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This article is part of the supplement: Proceedings of the 8th Global Arthritis Research Network (GARN) Meeting and 1st Bio-Rheumatology International Congress (BRIC)

Oral presentation

Directed induction of chondrogenic cells from mouse dermal fibroblast culture

Noriyuki Tsumaki

  • Correspondence: Noriyuki Tsumaki

Author Affiliations

Center for iPS Cell Research and Application, Kyoto University, Japan

Arthritis Research & Therapy 2012, 14(Suppl 1):O27  doi:10.1186/ar3582

The electronic version of this article is the complete one and can be found online at: http://arthritis-research.com/content/14/S1/O27


Published:9 February 2012

© 2012 Tsumaki; licensee BioMed Central Ltd.

This is an Open Access article distributed under the terms of the Creative Commons Attribution License (http://creativecommons.org/licenses/by/2.0), which permits unrestricted use, distribution, and reproduction in any medium, provided the original work is properly cited.

Oral presentation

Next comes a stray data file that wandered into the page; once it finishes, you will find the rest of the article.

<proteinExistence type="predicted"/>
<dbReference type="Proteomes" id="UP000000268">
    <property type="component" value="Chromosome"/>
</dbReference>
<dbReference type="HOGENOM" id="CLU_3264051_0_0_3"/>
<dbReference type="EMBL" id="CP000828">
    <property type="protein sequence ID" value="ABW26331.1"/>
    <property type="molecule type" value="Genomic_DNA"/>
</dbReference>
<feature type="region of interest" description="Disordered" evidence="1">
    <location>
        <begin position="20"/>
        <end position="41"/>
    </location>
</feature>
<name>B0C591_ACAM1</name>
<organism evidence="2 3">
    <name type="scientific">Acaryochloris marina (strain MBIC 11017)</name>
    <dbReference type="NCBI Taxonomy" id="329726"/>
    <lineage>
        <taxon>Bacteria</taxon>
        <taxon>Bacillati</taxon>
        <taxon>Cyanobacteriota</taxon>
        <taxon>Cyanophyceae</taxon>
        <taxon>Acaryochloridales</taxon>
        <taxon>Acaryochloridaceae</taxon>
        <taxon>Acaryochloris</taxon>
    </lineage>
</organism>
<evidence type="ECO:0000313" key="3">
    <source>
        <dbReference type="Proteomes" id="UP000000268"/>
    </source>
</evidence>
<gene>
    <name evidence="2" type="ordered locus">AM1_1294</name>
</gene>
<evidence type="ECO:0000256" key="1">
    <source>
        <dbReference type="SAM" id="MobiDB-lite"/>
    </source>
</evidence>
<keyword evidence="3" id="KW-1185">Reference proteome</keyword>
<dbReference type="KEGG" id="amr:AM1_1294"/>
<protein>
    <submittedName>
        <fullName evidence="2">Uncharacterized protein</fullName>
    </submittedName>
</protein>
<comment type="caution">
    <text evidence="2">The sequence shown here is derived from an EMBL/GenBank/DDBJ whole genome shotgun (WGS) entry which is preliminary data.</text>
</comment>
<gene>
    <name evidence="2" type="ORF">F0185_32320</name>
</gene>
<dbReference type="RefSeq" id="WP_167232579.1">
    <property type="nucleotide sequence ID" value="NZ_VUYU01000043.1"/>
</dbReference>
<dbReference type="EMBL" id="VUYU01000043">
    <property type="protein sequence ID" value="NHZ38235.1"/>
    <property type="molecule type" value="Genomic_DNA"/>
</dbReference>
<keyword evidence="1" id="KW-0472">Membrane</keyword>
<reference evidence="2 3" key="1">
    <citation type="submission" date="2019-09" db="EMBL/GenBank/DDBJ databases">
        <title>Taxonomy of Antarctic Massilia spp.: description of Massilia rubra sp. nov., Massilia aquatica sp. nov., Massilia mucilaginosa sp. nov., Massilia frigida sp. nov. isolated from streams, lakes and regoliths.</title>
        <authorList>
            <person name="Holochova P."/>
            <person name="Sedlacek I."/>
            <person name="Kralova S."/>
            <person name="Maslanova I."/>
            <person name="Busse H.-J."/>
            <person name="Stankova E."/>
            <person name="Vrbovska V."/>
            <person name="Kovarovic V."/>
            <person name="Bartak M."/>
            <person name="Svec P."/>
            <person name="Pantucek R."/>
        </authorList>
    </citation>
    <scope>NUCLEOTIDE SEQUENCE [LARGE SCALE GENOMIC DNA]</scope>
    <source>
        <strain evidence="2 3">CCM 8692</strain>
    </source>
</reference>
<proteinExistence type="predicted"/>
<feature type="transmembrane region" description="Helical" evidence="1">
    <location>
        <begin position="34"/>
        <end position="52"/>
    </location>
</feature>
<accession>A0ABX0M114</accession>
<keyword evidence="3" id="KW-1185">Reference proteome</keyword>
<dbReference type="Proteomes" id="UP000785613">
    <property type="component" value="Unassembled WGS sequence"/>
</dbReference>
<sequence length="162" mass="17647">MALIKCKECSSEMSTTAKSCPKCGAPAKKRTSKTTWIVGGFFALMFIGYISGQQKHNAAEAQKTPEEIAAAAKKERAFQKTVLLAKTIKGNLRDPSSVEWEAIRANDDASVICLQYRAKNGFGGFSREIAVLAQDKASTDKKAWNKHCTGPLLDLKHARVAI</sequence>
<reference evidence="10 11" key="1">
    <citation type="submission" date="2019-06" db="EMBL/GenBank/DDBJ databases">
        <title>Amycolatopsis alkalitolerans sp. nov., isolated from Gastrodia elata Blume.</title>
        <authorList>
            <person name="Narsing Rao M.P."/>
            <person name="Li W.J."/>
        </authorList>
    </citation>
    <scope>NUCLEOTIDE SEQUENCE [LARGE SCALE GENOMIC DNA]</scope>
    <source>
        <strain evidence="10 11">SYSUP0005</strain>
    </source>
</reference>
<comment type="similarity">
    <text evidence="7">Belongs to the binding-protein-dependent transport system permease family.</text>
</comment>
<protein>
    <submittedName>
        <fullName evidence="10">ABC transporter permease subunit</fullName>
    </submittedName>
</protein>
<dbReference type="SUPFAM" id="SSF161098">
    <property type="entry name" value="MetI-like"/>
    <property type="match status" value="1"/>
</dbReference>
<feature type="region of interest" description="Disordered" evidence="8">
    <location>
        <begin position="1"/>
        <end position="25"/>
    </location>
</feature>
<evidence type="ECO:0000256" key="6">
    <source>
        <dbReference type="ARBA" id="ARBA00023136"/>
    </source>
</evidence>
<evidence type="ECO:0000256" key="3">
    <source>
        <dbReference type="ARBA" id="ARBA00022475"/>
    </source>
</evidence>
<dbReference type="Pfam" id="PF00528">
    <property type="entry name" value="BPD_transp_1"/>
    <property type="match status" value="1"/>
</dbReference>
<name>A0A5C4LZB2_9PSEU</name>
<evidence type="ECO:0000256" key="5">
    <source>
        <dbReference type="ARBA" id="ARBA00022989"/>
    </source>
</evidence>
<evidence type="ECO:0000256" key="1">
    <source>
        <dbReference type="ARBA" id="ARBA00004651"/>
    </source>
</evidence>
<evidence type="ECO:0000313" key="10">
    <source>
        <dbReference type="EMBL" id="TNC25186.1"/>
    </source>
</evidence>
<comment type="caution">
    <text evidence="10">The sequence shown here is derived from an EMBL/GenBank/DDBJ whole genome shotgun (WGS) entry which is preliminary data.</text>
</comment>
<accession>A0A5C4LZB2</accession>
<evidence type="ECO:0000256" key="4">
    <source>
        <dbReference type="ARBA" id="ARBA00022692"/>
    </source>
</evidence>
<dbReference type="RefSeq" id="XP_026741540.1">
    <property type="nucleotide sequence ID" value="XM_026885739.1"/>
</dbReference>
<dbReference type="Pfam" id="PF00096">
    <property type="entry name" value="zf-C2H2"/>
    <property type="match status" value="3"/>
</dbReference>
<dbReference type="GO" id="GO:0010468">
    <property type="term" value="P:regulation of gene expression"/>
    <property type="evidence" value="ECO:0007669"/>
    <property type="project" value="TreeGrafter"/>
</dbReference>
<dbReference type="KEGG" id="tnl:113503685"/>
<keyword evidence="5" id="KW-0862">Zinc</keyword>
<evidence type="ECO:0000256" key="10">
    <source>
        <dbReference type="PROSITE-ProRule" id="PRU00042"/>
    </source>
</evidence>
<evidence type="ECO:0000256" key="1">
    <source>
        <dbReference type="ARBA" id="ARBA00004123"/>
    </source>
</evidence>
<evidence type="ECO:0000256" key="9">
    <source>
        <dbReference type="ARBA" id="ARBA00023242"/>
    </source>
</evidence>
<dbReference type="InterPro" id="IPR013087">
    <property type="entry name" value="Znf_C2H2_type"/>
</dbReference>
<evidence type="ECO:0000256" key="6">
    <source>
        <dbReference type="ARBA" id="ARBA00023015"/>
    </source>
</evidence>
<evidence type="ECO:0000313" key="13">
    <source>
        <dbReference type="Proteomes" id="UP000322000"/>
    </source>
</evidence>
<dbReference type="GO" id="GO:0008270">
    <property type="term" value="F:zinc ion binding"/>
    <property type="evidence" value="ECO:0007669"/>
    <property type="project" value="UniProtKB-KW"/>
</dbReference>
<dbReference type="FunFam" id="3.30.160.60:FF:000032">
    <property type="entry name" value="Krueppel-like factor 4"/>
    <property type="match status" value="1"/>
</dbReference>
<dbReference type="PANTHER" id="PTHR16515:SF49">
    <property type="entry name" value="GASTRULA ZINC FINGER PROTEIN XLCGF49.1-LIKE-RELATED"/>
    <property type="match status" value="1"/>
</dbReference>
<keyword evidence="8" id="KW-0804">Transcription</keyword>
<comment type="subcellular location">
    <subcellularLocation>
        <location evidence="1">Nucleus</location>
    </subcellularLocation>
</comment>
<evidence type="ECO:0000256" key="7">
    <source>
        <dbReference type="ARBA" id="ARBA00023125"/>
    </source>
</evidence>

Repair of cartilage injury with hyaline cartilage has been a challenging clinical problem. Articular cartilage damage sometimes heals with fibrocartilage, which is different from hyaline cartilage. Fibrocartilage is a type of scar tissue that expresses types I and II collagen. In contrast, hyaline cartilage does not express type I collagen. When aiming to induce hyaline chondrogenic cells directly from dermal fibroblasts, in addition to activation of cartilage-specific matrix genes, elimination of expression of type I collagen is needed for generation of hyaline cartilage. Otherwise, the presence of type I collagen impairs cartilage extracellular matrix architecture, which leads to formation of fibrocartilage. The generation of induced pluripotent stem cells has provided a tool for reprogramming dermal fibroblasts to an undifferentiated state by ectopic expression of reprogramming factors. We found that retroviral expression of two reprogramming factors (c-Myc and Klf4) and one chondrogenic factor (SOX9) induces polygonal chondrogenic cells directly from adult dermal fibroblast cultures. Induced cells expressed marker genes for chondrocytes but not fibroblasts; the promoters of type I collagen genes were extensively methylated. Transduction of c-Myc, Klf4, and SOX9 produced two types of cells: chondrogenically reprogrammed cells and partially reprogrammed intermediate cells. Chondrogenically reprogrammed cells generated stable homogenous hyaline cartilage-like tissue without tumor formation when subcutaneously injected into nude mice. Hyaline cartilage-like tissue expressed type II collagen but not type I collagen. On the other hand, partially reprogrammed intermediate cells expressed type I collagen and produced tumor when injected into nude mice. Induced chondrogenic cells did not undergo pluripotent state during induction from dermal fibroblast culture, as time-lapse observation did not detect GFP reporter expression during induction from dermal fibroblasts prepared from transgenic mice in which GFP is inserted into the Nanog locus. These results suggest that chondrogenic cells induced by this approach are free from a risk of teratoma formation which associates with cells prepared through generation of iPS cells followed by redifferentiation into the target cell type. The dox-inducible induction system demonstrated that induced cells are able to respond to chondrogenic medium by expressing endogenous Sox9 and maintain chondrogenic potential after substantial reduction of transgene expression. This approach could lead to the preparation of hyaline cartilage directly from skin, without going through pluripotent stem cells, in future regenerative medicine.